MWDN: IT future lies in education
April 6, 2010
By Ashley Studley, The MetroWest Daily News
FRANKLIN — Business executives Monday told state officials Massachusetts needs to invest in its information technologies sector and education to ensure industry growth and success.
At a forum hosted by Sen. Karen Spilka, D-Ashland, and the Joint Committee on Economic Development and Emerging Technologies, executives filled a training room at Franklin’s EMC office Monday morning to discuss the highlights and needs of the IT field.
“An educated work force is the lifeblood of these companies,” said Joyce Plotkin, president emerita of the Mass Technology Leadership Council.
Plotkin said children are interested in the latest devices, but haven’t shown much interest in IT careers.
To combat that issue, the Science, Technology, Engineering and Mathematics Education Coalition (STEM) has teamed up with science and technology groups to attract students and teachers to the field.
“Our focus is the professional development of teachers, updating curriculums, updating infrastructure like computers, computer labs and Smartboards, and increasing student interest,” she said.
The coalition developed a middle school learning program – Digits – to show sixth-graders career opportunities in technology.
“This is where we want to end up – all students (who) graduate from Massachusetts (schools) will be STEM aware, educated and enabled for advancement to college or a career,” she said.
Colin Angle, CEO, chairman and co-founder of iRobot – a company that makes robots for domestic and military use, said his company is working to spark a technological interest in children.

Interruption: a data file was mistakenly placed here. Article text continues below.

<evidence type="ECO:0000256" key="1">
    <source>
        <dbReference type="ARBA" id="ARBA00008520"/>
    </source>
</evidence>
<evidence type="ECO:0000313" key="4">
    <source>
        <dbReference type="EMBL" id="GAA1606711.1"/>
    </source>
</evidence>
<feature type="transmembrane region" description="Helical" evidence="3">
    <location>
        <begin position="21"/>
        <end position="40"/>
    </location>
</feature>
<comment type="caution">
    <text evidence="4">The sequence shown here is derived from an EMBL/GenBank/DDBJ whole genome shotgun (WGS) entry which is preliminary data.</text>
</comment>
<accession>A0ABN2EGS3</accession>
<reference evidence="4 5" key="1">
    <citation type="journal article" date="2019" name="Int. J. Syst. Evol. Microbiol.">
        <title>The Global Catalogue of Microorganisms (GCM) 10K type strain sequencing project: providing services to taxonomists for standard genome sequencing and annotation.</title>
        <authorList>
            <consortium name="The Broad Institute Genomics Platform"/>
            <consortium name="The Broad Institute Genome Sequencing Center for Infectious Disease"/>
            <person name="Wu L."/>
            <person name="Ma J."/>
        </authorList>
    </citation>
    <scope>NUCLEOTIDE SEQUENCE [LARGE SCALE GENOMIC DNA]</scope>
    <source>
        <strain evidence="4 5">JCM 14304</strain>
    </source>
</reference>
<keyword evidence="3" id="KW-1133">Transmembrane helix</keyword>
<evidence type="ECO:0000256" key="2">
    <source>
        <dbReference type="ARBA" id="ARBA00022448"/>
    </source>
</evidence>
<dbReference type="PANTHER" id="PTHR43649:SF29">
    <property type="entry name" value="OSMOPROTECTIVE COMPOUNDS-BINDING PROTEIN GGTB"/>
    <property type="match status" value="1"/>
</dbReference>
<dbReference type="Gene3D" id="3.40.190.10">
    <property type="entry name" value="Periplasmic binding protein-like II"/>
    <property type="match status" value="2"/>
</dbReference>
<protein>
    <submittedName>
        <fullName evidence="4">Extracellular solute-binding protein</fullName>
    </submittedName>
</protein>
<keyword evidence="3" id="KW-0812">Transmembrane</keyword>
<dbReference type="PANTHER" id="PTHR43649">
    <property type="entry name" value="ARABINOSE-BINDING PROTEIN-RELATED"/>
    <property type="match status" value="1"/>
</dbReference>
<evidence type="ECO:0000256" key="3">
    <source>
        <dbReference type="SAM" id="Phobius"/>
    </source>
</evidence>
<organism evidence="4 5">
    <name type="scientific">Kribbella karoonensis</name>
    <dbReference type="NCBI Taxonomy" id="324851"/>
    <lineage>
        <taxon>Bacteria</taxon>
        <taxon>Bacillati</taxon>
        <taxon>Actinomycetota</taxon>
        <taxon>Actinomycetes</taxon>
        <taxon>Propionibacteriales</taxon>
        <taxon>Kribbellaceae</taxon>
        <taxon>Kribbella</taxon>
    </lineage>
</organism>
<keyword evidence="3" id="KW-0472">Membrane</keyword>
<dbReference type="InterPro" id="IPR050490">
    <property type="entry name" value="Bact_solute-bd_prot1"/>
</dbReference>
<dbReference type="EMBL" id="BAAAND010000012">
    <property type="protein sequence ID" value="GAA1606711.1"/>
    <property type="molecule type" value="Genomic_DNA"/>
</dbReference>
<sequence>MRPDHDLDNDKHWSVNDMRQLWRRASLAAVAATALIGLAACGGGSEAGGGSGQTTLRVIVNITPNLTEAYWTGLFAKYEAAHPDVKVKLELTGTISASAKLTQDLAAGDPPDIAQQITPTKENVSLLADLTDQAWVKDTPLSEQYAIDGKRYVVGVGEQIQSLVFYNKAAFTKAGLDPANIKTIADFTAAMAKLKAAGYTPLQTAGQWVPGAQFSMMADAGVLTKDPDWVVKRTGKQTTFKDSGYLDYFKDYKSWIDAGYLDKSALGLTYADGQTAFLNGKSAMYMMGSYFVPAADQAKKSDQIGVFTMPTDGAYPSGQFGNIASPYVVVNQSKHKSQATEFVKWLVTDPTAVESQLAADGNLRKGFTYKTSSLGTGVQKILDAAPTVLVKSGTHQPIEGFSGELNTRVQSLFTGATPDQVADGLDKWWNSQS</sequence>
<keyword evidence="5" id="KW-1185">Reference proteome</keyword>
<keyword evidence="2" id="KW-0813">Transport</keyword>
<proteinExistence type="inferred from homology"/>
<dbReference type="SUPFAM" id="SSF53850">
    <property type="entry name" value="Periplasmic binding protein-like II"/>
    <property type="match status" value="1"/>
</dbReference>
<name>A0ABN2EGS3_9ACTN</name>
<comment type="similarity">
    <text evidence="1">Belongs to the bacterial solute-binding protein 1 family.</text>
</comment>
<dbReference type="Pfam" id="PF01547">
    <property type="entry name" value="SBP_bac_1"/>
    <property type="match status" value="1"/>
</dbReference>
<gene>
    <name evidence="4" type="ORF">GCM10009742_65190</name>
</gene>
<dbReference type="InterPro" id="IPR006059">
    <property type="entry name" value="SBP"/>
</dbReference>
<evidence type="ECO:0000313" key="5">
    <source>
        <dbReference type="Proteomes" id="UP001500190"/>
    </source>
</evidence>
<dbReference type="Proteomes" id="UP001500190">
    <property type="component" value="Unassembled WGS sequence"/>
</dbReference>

“There are few things that can in spire children more than robots,” Angle said.
He said iRobot is holding an exhibit at the Boston Museum of Science April 10-18 for National Robotics Week and expects more than 10,000 children to attend.
“Now we have a robotics merit badge for the Boy Scouts, and we’re working on one for the Girl Scouts,” he said, later adding that IT needs to be marketed to children in an alluring way.
Rep. Cory Atkins, D-Concord, said high school students in her district are excited by technology they see on TV.
“Junior girls in high school are taking forensic science because of ‘CSI.’ The show made it cool,” Atkins said. “We need to do that because it excites younger people.”
Lynn Griesemer, executive director of the UMass Donahue Institute, presented the committee with a study of the Massachusetts IT industry, which she said is the second-largest employer in the state next to health care.
Griesemer said California is Massachusetts’ biggest competitor in IT jobs – which she said are becoming the backbone in other industries like financial services and defense.
She said there are nearly 200,000 IT jobs in the state, which average an annual salary of about $80,000.
“We need more of these jobs because they are well-paying jobs and help boost the overall economy,” said Bonnie Biocchi, president of the MetroWest Chamber of Commerce.
Steve Krom, vice president and general manager for AT&T, said company growth spurs local benefits.
“The sector we’re in – wireless – is one that’s growing, and can continue to grow if we make the proper investments,” Krom said. “The growth of our products and services drives jobs in our communities.”
He said new products secure jobs for employees at the retail level.
“It’s all about supporting that ecosystem and innovation that drives that growth,” he said.
Mohamad Ali, senior vice president for corporate development and strategy for Avaya – a global provider of business communication applications, agreed big companies contribute to their communities.
“They form an anchor point for the community, and they also serve as customers,” Ali said.
He said big companies buy stock in smaller companies, which adds security to smaller businesses. William Luster, president of North Shore Economic Alliance, suggested creating incentives for those investing in the IT sector.
“It might be wise to maintain and enhance public investment by (creating) tax benefits or revenue activities,” Luster said. “… Increased investment in this sector means each sector grows.”
Spilka said she would do whatever she can to help the sector.
“We’ll stick with you and continue to work with you to understand the industry,” she said.
(Ashley Studley can be reached at 508-634-7556 or firstname.lastname@example.org.)